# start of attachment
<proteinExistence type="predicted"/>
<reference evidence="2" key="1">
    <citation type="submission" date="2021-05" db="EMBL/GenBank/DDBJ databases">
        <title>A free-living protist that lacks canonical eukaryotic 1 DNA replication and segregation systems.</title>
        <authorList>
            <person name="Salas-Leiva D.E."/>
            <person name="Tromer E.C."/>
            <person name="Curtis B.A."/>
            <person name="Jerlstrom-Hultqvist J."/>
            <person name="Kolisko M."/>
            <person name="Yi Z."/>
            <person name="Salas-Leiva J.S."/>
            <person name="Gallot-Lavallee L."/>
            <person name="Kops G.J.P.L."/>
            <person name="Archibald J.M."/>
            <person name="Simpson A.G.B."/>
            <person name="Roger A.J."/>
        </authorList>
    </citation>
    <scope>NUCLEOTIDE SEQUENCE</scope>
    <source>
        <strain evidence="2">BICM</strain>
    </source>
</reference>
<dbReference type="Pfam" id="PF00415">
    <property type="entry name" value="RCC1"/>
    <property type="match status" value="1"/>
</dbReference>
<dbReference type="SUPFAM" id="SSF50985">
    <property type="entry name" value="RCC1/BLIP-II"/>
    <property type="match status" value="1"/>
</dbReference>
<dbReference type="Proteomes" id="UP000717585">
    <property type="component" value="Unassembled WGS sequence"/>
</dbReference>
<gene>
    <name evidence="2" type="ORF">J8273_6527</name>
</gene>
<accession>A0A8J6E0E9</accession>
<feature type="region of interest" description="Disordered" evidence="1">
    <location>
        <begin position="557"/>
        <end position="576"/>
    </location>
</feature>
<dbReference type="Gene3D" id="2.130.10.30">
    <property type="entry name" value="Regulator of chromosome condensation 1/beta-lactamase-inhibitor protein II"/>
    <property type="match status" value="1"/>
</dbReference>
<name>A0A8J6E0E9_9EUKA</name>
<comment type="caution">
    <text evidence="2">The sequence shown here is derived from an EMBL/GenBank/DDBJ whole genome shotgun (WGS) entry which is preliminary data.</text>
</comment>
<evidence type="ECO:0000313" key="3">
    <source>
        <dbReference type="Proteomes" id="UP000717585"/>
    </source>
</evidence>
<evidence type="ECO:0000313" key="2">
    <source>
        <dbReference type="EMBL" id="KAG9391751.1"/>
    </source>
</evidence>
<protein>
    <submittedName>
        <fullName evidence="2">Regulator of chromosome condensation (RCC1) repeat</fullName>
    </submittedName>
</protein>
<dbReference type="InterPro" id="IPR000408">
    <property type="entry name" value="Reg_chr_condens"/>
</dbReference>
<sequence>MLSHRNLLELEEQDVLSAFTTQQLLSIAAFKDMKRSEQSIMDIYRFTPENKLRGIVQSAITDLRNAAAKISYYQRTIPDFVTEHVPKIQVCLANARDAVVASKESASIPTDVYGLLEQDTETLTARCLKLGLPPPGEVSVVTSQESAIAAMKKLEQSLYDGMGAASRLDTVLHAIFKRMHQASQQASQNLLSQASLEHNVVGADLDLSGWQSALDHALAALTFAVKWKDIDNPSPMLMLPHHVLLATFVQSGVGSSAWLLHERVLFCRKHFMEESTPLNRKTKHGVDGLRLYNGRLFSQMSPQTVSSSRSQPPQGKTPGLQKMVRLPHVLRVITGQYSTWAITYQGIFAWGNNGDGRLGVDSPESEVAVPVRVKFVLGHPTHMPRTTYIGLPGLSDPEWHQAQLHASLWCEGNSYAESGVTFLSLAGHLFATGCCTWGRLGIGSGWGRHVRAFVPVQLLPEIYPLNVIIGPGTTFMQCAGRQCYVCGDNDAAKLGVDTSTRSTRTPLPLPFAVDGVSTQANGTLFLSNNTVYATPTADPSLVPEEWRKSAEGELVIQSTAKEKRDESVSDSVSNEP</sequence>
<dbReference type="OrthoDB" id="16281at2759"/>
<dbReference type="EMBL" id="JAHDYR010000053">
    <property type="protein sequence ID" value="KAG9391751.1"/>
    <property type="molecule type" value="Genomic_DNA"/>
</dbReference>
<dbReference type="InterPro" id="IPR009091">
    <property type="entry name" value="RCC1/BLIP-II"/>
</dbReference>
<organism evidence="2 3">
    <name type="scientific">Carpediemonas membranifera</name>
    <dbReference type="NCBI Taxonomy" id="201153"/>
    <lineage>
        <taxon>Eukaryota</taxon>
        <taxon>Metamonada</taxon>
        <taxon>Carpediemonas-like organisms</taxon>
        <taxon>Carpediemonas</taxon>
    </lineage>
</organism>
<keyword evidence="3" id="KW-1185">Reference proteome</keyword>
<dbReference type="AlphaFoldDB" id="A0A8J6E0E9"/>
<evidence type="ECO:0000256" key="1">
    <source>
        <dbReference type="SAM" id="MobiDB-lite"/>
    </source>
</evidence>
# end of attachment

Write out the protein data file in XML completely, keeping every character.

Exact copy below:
<proteinExistence type="predicted"/>
<reference evidence="2" key="1">
    <citation type="submission" date="2021-05" db="EMBL/GenBank/DDBJ databases">
        <title>A free-living protist that lacks canonical eukaryotic 1 DNA replication and segregation systems.</title>
        <authorList>
            <person name="Salas-Leiva D.E."/>
            <person name="Tromer E.C."/>
            <person name="Curtis B.A."/>
            <person name="Jerlstrom-Hultqvist J."/>
            <person name="Kolisko M."/>
            <person name="Yi Z."/>
            <person name="Salas-Leiva J.S."/>
            <person name="Gallot-Lavallee L."/>
            <person name="Kops G.J.P.L."/>
            <person name="Archibald J.M."/>
            <person name="Simpson A.G.B."/>
            <person name="Roger A.J."/>
        </authorList>
    </citation>
    <scope>NUCLEOTIDE SEQUENCE</scope>
    <source>
        <strain evidence="2">BICM</strain>
    </source>
</reference>
<dbReference type="Pfam" id="PF00415">
    <property type="entry name" value="RCC1"/>
    <property type="match status" value="1"/>
</dbReference>
<dbReference type="SUPFAM" id="SSF50985">
    <property type="entry name" value="RCC1/BLIP-II"/>
    <property type="match status" value="1"/>
</dbReference>
<dbReference type="Proteomes" id="UP000717585">
    <property type="component" value="Unassembled WGS sequence"/>
</dbReference>
<gene>
    <name evidence="2" type="ORF">J8273_6527</name>
</gene>
<accession>A0A8J6E0E9</accession>
<feature type="region of interest" description="Disordered" evidence="1">
    <location>
        <begin position="557"/>
        <end position="576"/>
    </location>
</feature>
<dbReference type="Gene3D" id="2.130.10.30">
    <property type="entry name" value="Regulator of chromosome condensation 1/beta-lactamase-inhibitor protein II"/>
    <property type="match status" value="1"/>
</dbReference>
<name>A0A8J6E0E9_9EUKA</name>
<comment type="caution">
    <text evidence="2">The sequence shown here is derived from an EMBL/GenBank/DDBJ whole genome shotgun (WGS) entry which is preliminary data.</text>
</comment>
<evidence type="ECO:0000313" key="3">
    <source>
        <dbReference type="Proteomes" id="UP000717585"/>
    </source>
</evidence>
<evidence type="ECO:0000313" key="2">
    <source>
        <dbReference type="EMBL" id="KAG9391751.1"/>
    </source>
</evidence>
<protein>
    <submittedName>
        <fullName evidence="2">Regulator of chromosome condensation (RCC1) repeat</fullName>
    </submittedName>
</protein>
<dbReference type="InterPro" id="IPR000408">
    <property type="entry name" value="Reg_chr_condens"/>
</dbReference>
<sequence>MLSHRNLLELEEQDVLSAFTTQQLLSIAAFKDMKRSEQSIMDIYRFTPENKLRGIVQSAITDLRNAAAKISYYQRTIPDFVTEHVPKIQVCLANARDAVVASKESASIPTDVYGLLEQDTETLTARCLKLGLPPPGEVSVVTSQESAIAAMKKLEQSLYDGMGAASRLDTVLHAIFKRMHQASQQASQNLLSQASLEHNVVGADLDLSGWQSALDHALAALTFAVKWKDIDNPSPMLMLPHHVLLATFVQSGVGSSAWLLHERVLFCRKHFMEESTPLNRKTKHGVDGLRLYNGRLFSQMSPQTVSSSRSQPPQGKTPGLQKMVRLPHVLRVITGQYSTWAITYQGIFAWGNNGDGRLGVDSPESEVAVPVRVKFVLGHPTHMPRTTYIGLPGLSDPEWHQAQLHASLWCEGNSYAESGVTFLSLAGHLFATGCCTWGRLGIGSGWGRHVRAFVPVQLLPEIYPLNVIIGPGTTFMQCAGRQCYVCGDNDAAKLGVDTSTRSTRTPLPLPFAVDGVSTQANGTLFLSNNTVYATPTADPSLVPEEWRKSAEGELVIQSTAKEKRDESVSDSVSNEP</sequence>
<dbReference type="OrthoDB" id="16281at2759"/>
<dbReference type="EMBL" id="JAHDYR010000053">
    <property type="protein sequence ID" value="KAG9391751.1"/>
    <property type="molecule type" value="Genomic_DNA"/>
</dbReference>
<dbReference type="InterPro" id="IPR009091">
    <property type="entry name" value="RCC1/BLIP-II"/>
</dbReference>
<organism evidence="2 3">
    <name type="scientific">Carpediemonas membranifera</name>
    <dbReference type="NCBI Taxonomy" id="201153"/>
    <lineage>
        <taxon>Eukaryota</taxon>
        <taxon>Metamonada</taxon>
        <taxon>Carpediemonas-like organisms</taxon>
        <taxon>Carpediemonas</taxon>
    </lineage>
</organism>
<keyword evidence="3" id="KW-1185">Reference proteome</keyword>
<dbReference type="AlphaFoldDB" id="A0A8J6E0E9"/>
<evidence type="ECO:0000256" key="1">
    <source>
        <dbReference type="SAM" id="MobiDB-lite"/>
    </source>
</evidence>